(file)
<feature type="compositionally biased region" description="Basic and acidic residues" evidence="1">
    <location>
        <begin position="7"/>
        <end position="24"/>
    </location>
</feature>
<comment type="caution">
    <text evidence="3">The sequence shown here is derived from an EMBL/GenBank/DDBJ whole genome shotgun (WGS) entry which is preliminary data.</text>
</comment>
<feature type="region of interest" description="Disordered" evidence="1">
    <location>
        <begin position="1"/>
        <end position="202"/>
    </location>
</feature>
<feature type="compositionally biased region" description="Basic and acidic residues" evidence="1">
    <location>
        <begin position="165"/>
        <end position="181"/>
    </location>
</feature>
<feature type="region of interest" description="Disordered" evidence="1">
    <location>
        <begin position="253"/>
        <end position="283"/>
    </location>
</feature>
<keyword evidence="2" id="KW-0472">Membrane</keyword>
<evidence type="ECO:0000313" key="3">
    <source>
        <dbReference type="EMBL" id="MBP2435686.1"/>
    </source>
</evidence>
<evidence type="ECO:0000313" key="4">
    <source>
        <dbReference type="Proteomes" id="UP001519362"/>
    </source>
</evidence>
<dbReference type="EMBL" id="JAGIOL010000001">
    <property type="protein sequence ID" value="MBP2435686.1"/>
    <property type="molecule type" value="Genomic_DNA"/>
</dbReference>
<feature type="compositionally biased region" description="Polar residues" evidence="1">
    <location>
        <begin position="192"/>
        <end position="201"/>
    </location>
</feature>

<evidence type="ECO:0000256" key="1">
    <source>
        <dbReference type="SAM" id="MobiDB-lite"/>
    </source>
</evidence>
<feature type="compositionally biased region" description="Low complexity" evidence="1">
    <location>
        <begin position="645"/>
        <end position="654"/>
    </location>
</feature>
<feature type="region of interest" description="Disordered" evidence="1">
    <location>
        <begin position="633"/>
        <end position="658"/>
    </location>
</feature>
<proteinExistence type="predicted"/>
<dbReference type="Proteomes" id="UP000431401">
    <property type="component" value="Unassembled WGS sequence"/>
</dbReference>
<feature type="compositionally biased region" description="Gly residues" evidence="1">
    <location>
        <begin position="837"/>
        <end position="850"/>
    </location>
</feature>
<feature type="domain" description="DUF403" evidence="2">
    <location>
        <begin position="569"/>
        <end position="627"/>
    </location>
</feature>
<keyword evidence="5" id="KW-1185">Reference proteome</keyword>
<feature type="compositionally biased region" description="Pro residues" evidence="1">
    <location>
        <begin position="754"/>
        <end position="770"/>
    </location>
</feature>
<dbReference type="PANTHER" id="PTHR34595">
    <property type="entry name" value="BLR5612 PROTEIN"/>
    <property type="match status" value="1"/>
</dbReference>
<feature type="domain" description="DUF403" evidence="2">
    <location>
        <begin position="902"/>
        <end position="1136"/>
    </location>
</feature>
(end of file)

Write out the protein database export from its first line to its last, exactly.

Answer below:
<feature type="compositionally biased region" description="Basic and acidic residues" evidence="1">
    <location>
        <begin position="7"/>
        <end position="24"/>
    </location>
</feature>
<comment type="caution">
    <text evidence="3">The sequence shown here is derived from an EMBL/GenBank/DDBJ whole genome shotgun (WGS) entry which is preliminary data.</text>
</comment>
<feature type="region of interest" description="Disordered" evidence="1">
    <location>
        <begin position="1"/>
        <end position="202"/>
    </location>
</feature>
<feature type="compositionally biased region" description="Basic and acidic residues" evidence="1">
    <location>
        <begin position="165"/>
        <end position="181"/>
    </location>
</feature>
<feature type="region of interest" description="Disordered" evidence="1">
    <location>
        <begin position="253"/>
        <end position="283"/>
    </location>
</feature>
<keyword evidence="2" id="KW-0472">Membrane</keyword>
<evidence type="ECO:0000313" key="3">
    <source>
        <dbReference type="EMBL" id="MBP2435686.1"/>
    </source>
</evidence>
<evidence type="ECO:0000313" key="4">
    <source>
        <dbReference type="Proteomes" id="UP001519362"/>
    </source>
</evidence>
<dbReference type="EMBL" id="JAGIOL010000001">
    <property type="protein sequence ID" value="MBP2435686.1"/>
    <property type="molecule type" value="Genomic_DNA"/>
</dbReference>
<feature type="compositionally biased region" description="Polar residues" evidence="1">
    <location>
        <begin position="192"/>
        <end position="201"/>
    </location>
</feature>

<evidence type="ECO:0000256" key="1">
    <source>
        <dbReference type="SAM" id="MobiDB-lite"/>
    </source>
</evidence>
<feature type="compositionally biased region" description="Low complexity" evidence="1">
    <location>
        <begin position="645"/>
        <end position="654"/>
    </location>
</feature>
<feature type="region of interest" description="Disordered" evidence="1">
    <location>
        <begin position="633"/>
        <end position="658"/>
    </location>
</feature>
<proteinExistence type="predicted"/>
<dbReference type="Proteomes" id="UP000431401">
    <property type="component" value="Unassembled WGS sequence"/>
</dbReference>
<feature type="compositionally biased region" description="Gly residues" evidence="1">
    <location>
        <begin position="837"/>
        <end position="850"/>
    </location>
</feature>
<feature type="domain" description="DUF403" evidence="2">
    <location>
        <begin position="569"/>
        <end position="627"/>
    </location>
</feature>
<keyword evidence="5" id="KW-1185">Reference proteome</keyword>
<feature type="compositionally biased region" description="Pro residues" evidence="1">
    <location>
        <begin position="754"/>
        <end position="770"/>
    </location>
</feature>
<dbReference type="PANTHER" id="PTHR34595">
    <property type="entry name" value="BLR5612 PROTEIN"/>
    <property type="match status" value="1"/>
</dbReference>
<feature type="domain" description="DUF403" evidence="2">
    <location>
        <begin position="902"/>
        <end position="1136"/>
    </location>
</feature>